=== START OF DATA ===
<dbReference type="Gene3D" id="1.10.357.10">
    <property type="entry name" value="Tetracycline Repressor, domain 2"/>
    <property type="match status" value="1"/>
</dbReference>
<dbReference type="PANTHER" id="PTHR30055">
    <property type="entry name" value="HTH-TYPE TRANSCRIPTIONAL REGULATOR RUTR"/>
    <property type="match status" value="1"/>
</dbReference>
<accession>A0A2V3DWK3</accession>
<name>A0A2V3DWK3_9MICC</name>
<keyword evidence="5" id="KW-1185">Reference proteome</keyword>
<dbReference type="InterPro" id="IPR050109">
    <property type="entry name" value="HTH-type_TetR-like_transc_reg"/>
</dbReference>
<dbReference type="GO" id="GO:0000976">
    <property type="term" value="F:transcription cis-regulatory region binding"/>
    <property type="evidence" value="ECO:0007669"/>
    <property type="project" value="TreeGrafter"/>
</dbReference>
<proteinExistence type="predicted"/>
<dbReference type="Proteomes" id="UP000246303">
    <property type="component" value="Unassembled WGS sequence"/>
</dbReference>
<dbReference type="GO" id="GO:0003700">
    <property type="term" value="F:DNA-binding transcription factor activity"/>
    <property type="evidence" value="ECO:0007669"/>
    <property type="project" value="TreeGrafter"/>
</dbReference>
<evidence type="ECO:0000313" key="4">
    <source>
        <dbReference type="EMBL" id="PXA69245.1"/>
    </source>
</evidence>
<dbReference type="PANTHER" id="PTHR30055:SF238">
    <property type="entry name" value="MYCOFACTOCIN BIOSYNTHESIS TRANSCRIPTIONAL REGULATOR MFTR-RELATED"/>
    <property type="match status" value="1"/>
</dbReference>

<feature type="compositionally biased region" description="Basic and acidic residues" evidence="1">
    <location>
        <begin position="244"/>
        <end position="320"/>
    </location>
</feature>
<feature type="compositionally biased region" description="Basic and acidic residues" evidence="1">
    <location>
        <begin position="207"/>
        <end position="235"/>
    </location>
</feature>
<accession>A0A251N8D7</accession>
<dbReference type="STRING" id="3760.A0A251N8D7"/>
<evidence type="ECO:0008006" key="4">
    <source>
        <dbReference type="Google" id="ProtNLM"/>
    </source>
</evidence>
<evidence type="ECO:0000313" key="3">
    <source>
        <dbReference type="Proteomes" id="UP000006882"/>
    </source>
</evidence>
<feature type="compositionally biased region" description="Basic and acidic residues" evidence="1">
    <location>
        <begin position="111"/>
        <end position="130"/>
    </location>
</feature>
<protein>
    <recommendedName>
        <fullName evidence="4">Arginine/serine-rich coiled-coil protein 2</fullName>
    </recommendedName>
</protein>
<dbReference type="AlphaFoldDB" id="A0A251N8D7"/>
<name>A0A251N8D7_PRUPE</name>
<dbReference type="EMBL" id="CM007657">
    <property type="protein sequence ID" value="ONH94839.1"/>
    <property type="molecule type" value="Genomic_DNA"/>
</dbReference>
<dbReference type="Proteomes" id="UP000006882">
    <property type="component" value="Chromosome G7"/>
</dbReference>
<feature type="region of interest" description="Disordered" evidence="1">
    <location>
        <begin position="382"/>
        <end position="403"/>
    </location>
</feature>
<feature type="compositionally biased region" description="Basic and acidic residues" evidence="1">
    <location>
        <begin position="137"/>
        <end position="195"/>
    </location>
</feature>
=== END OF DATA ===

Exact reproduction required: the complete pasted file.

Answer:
<dbReference type="Gene3D" id="1.10.357.10">
    <property type="entry name" value="Tetracycline Repressor, domain 2"/>
    <property type="match status" value="1"/>
</dbReference>
<dbReference type="PANTHER" id="PTHR30055">
    <property type="entry name" value="HTH-TYPE TRANSCRIPTIONAL REGULATOR RUTR"/>
    <property type="match status" value="1"/>
</dbReference>
<accession>A0A2V3DWK3</accession>
<name>A0A2V3DWK3_9MICC</name>
<keyword evidence="5" id="KW-1185">Reference proteome</keyword>
<dbReference type="InterPro" id="IPR050109">
    <property type="entry name" value="HTH-type_TetR-like_transc_reg"/>
</dbReference>
<dbReference type="GO" id="GO:0000976">
    <property type="term" value="F:transcription cis-regulatory region binding"/>
    <property type="evidence" value="ECO:0007669"/>
    <property type="project" value="TreeGrafter"/>
</dbReference>
<proteinExistence type="predicted"/>
<dbReference type="Proteomes" id="UP000246303">
    <property type="component" value="Unassembled WGS sequence"/>
</dbReference>
<dbReference type="GO" id="GO:0003700">
    <property type="term" value="F:DNA-binding transcription factor activity"/>
    <property type="evidence" value="ECO:0007669"/>
    <property type="project" value="TreeGrafter"/>
</dbReference>
<evidence type="ECO:0000313" key="4">
    <source>
        <dbReference type="EMBL" id="PXA69245.1"/>
    </source>
</evidence>
<dbReference type="PANTHER" id="PTHR30055:SF238">
    <property type="entry name" value="MYCOFACTOCIN BIOSYNTHESIS TRANSCRIPTIONAL REGULATOR MFTR-RELATED"/>
    <property type="match status" value="1"/>
</dbReference>

<feature type="compositionally biased region" description="Basic and acidic residues" evidence="1">
    <location>
        <begin position="244"/>
        <end position="320"/>
    </location>
</feature>
<feature type="compositionally biased region" description="Basic and acidic residues" evidence="1">
    <location>
        <begin position="207"/>
        <end position="235"/>
    </location>
</feature>
<accession>A0A251N8D7</accession>
<dbReference type="STRING" id="3760.A0A251N8D7"/>
<evidence type="ECO:0008006" key="4">
    <source>
        <dbReference type="Google" id="ProtNLM"/>
    </source>
</evidence>
<evidence type="ECO:0000313" key="3">
    <source>
        <dbReference type="Proteomes" id="UP000006882"/>
    </source>
</evidence>
<feature type="compositionally biased region" description="Basic and acidic residues" evidence="1">
    <location>
        <begin position="111"/>
        <end position="130"/>
    </location>
</feature>
<protein>
    <recommendedName>
        <fullName evidence="4">Arginine/serine-rich coiled-coil protein 2</fullName>
    </recommendedName>
</protein>
<dbReference type="AlphaFoldDB" id="A0A251N8D7"/>
<name>A0A251N8D7_PRUPE</name>
<dbReference type="EMBL" id="CM007657">
    <property type="protein sequence ID" value="ONH94839.1"/>
    <property type="molecule type" value="Genomic_DNA"/>
</dbReference>
<dbReference type="Proteomes" id="UP000006882">
    <property type="component" value="Chromosome G7"/>
</dbReference>
<feature type="region of interest" description="Disordered" evidence="1">
    <location>
        <begin position="382"/>
        <end position="403"/>
    </location>
</feature>
<feature type="compositionally biased region" description="Basic and acidic residues" evidence="1">
    <location>
        <begin position="137"/>
        <end position="195"/>
    </location>
</feature>